Build an Herb Spiral

An easy and elegant way to improve your kitchen garden.

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From the shape of the nautilus shell to the arrangement of seeds in the heart of a sunflower, the spiral form is much used in nature. Gardeners can take advantage of this natural shape to create optimal growing conditions for herbs of all kinds.

Some Like It Hot

In an herb spiral, climate varies from arid Mediterranean at the top to moist and subtropical at its base. Heat-loving herbs, such as rosemary, thyme, oregano, marjoram, and sage, bask in the dry, sunny upper region that is 2 or

3 feet above ground. Bricks or stones placed along the spiral capture the noonday heat, storing it to keep herbs toasty at night. In a “trickle-down” effect, water drains down into the lower levels, leaving the arid-loving plants high and dry, while the middle and lower levels stay progressively more moist. The varied environments provide an ideal growing medium for tansies, chives, garlic, parsley, and chamomile in the middle level, and lemon balm, coriander, and moisture-loving mints at the base. Some gardeners place a small pond at the lowest level for watercress and other water plants.

An Upward Spiral

Start with a sunny spot in your yard or garden within an accessible range of your kitchen. Clear an area about 6 feet in diameter. (If grass is present, use a spade to remove any sod.)

Find the middle of the plot, then drive in a stake. Using a 2 ½-foot string with a loop placed around the stake, mark out the desired diameter of your circle with a pointed stick or screwdriver.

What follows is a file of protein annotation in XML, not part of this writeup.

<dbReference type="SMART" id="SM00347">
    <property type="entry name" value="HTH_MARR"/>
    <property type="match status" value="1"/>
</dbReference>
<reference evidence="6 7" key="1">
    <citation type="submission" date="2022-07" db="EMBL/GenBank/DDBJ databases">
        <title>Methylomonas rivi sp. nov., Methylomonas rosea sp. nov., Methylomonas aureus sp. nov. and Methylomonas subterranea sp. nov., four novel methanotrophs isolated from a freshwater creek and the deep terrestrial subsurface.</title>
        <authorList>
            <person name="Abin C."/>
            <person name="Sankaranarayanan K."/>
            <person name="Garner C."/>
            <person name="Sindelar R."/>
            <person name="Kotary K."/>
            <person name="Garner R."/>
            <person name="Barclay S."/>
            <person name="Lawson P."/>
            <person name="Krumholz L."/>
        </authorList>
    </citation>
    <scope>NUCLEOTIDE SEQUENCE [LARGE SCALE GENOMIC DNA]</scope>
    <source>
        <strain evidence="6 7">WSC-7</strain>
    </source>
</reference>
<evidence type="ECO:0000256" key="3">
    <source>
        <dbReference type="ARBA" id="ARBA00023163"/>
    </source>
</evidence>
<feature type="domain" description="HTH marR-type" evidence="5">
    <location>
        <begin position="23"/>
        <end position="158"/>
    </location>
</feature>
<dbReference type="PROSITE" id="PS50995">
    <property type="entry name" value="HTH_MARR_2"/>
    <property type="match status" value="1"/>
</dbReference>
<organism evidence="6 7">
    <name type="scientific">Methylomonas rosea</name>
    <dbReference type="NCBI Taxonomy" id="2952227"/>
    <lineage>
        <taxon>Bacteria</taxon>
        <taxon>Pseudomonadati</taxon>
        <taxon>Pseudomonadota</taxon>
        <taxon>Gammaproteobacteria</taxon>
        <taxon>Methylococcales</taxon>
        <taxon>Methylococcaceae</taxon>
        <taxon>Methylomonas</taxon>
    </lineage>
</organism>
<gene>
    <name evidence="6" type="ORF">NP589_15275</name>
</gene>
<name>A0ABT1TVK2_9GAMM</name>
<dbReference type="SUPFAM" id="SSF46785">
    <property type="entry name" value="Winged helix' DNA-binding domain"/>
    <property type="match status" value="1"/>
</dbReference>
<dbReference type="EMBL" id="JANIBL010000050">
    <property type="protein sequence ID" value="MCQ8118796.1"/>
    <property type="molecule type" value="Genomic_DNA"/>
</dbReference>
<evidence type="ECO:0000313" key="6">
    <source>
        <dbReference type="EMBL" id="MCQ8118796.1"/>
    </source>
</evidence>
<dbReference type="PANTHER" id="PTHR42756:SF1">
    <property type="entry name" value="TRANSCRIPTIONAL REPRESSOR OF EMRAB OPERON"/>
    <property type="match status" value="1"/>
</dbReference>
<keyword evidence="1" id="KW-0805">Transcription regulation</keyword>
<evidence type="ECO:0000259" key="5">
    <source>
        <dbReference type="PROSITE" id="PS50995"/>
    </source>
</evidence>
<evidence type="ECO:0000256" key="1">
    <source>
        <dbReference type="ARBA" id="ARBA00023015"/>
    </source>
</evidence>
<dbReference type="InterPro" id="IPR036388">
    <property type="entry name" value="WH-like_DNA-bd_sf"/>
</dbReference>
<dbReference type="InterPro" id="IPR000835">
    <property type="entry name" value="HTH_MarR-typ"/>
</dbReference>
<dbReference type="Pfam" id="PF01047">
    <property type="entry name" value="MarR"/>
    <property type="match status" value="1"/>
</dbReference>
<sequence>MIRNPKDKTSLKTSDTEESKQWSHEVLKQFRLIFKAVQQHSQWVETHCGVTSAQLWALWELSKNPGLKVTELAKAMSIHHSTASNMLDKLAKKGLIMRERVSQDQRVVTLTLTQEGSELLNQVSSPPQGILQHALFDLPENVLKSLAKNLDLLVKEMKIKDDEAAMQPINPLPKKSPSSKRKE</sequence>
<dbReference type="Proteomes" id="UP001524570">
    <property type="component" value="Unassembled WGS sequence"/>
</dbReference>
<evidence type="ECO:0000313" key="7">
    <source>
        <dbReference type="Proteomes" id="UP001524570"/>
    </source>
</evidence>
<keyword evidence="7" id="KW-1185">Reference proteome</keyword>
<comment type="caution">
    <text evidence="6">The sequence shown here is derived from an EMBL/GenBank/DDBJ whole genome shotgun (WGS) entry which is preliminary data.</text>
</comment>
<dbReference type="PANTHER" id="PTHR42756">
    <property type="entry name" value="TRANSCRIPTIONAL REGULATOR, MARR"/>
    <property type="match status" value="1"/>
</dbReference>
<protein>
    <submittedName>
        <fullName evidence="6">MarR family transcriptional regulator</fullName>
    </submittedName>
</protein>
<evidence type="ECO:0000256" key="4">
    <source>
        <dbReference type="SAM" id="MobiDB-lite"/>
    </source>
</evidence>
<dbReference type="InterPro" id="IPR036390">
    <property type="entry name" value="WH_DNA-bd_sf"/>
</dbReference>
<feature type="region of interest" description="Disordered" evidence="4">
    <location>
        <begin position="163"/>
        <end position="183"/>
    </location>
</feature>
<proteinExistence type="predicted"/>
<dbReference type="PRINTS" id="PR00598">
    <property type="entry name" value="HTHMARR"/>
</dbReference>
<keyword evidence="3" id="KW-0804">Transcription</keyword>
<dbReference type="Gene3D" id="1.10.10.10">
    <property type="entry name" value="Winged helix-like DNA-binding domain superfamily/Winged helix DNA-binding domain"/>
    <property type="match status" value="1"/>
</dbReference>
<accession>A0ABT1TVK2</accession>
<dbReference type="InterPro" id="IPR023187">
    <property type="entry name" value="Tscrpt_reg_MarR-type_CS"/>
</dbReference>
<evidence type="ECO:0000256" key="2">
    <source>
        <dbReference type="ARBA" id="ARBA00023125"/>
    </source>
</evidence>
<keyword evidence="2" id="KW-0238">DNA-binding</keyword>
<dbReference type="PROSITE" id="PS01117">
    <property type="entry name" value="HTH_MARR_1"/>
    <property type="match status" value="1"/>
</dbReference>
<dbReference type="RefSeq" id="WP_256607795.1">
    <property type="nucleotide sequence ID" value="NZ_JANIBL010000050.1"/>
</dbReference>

Using bricks or rock, lay out the spiral either from the center out or from the outside in. Position the bottom end of the spiral on the south side. You can “eyeball” the spiral, but for more accuracy, place a two-gallon plastic pail upside down in the center. Tie a 4-foot string around the base of the pail and secure with duct tape. Place a weight on top of the bucket, then measure out the desired radius. Hold a pointed stick or screwdriver at that point on the string and mark the ground as you go around the pail. Keep the line taut. You will end up at the pail with a nice spiral.

Build the spiral until it is 2 to 3 feet high at its top. Fill the middle with stones, sand, or brick pieces, leaving about 8 inches at the top to fill with soil. Mediterranean herbs that will thrive at the top level prefer poor soil. As you descend the spiral, add more compost for herbs planted in the middle and base.

Consider the growing habits of each herb when planting. Shade-tolerant plants will grow best on the east, west, and north sides of the spiral. Rosemary can become large, so place it at the top. Creeping plants such marjoram and thyme may be planted so they can cascade over the edge. Situate herbs from 1 to 2 feet apart. To fill gaps, plant parsley, kale, calendula, or nasturtium throughout your spiral.

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